Australia to Refer China to WTO Over Wine Tariffs
What’s new: Australia is taking China to the global trade arbiter over anti-dumping duties on its wines.
Australian Trade Minister Dan Tehan said he had consulted with Australian winemakers, and will refer China to the World Trade Organization (WTO) for dispute resolution to vigorously defend their interests.
“Australia’s use of the WTO in this matter is consistent with its previous use of the WTO and aligns with our support for the rules-based trading system,” Tehan said in a joint statement with Agriculture minister David Littleproud on Saturday.
“Australia remains open to engaging directly with China to resolve this issue,” the statement said.
The background: Beijing announced in March that it would impose tariffs of more than 200% on the country’s wines for five years, formalizing measures that had been in place for months amid an increasingly fraught relationship with Canberra.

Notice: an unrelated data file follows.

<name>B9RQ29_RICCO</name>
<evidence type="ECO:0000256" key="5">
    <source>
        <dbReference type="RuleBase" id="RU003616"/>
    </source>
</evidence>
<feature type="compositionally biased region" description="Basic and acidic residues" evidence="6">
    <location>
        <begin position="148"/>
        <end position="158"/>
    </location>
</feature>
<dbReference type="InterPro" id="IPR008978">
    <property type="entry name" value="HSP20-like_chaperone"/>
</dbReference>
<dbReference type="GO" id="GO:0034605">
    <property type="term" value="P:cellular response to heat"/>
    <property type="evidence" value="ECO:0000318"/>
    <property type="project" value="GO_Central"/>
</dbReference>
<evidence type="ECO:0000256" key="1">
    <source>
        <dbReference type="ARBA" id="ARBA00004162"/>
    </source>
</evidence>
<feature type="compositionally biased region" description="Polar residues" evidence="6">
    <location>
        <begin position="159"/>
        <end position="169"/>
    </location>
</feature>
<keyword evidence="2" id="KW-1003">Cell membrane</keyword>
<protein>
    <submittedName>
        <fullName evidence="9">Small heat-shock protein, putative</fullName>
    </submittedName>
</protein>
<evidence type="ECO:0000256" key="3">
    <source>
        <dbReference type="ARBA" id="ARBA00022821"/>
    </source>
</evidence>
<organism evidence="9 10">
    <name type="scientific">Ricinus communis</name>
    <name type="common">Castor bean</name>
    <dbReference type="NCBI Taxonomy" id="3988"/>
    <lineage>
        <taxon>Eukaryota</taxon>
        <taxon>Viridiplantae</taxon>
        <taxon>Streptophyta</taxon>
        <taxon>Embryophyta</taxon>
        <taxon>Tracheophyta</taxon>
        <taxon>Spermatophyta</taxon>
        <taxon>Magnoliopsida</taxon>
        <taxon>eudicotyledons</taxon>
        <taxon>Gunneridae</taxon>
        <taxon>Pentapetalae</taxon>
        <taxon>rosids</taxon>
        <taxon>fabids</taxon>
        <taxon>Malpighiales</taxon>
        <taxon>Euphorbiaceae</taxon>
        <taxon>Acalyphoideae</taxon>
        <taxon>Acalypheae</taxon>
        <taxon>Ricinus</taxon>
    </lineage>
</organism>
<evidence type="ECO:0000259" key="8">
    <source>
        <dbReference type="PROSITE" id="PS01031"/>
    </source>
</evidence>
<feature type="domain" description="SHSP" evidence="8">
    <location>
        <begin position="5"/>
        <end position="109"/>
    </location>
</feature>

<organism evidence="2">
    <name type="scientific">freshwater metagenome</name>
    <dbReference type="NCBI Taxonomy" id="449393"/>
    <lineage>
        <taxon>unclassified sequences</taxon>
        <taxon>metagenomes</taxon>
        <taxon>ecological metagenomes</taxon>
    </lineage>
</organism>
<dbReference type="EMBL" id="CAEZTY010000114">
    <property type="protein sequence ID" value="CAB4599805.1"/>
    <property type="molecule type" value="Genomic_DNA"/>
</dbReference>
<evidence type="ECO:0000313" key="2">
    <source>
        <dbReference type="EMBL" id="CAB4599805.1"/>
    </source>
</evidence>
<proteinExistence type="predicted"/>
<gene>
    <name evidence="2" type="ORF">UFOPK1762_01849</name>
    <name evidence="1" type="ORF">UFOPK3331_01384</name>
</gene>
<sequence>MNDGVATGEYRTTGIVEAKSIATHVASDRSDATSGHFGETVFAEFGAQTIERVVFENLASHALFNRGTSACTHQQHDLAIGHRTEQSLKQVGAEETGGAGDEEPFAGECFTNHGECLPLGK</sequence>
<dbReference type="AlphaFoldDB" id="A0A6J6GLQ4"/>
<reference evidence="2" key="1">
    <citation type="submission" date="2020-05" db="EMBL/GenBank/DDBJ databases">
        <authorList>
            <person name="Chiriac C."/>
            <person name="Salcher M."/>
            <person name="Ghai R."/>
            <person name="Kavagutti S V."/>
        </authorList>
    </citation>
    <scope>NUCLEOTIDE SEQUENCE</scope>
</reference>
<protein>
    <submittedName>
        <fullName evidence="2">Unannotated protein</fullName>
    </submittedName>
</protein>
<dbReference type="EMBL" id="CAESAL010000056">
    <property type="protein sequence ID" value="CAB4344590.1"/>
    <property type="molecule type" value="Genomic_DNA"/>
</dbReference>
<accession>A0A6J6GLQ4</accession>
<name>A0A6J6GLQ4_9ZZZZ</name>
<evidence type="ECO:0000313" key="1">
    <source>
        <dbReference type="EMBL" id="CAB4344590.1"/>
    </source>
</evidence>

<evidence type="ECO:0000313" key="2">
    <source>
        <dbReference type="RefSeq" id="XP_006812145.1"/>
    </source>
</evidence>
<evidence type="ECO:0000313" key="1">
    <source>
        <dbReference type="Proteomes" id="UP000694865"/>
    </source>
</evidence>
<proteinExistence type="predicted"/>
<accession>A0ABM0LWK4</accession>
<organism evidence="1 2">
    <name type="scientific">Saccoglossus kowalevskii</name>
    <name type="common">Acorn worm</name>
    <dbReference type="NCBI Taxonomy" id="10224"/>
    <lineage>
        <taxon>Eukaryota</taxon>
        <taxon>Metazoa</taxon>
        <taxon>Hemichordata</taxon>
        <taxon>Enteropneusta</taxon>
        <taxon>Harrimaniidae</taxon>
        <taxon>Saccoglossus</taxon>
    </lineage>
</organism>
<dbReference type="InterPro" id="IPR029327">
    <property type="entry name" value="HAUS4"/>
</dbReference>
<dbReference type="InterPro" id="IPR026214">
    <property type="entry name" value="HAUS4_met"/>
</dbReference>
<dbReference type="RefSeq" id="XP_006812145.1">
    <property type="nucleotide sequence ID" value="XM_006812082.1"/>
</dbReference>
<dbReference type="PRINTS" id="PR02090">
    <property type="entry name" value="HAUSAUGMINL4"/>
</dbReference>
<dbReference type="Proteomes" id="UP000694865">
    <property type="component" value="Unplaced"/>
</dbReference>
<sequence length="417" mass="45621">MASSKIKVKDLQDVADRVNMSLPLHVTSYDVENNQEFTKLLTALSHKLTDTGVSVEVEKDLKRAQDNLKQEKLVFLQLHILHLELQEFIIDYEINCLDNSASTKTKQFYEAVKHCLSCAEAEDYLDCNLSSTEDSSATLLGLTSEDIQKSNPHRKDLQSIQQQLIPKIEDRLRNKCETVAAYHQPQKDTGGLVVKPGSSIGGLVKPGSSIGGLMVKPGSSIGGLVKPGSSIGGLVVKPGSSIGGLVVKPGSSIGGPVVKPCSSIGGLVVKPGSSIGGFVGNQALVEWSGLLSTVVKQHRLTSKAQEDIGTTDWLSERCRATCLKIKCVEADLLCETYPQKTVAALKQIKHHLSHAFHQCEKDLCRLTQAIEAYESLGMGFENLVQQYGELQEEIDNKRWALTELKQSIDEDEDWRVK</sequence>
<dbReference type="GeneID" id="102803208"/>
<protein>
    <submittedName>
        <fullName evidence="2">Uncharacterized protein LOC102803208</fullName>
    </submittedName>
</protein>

Levies of between 116.2% and 218.4% which came into effect on March 28 have priced many Australian brands out of the market. Duties on Treasury Wine Estates, Australia’s largest listed winemaker best known for its Penfolds brand, were set at 175.6%.
The wine tariffs followed similar measures on other Australian goods such as barley, and have led many brands to seek out new markets beyond the Asian powerhouse.
Quick Takes are condensed versions of China-related stories for fast news you can use.
Contact reporter Flynn Murphy (firstname.lastname@example.org)
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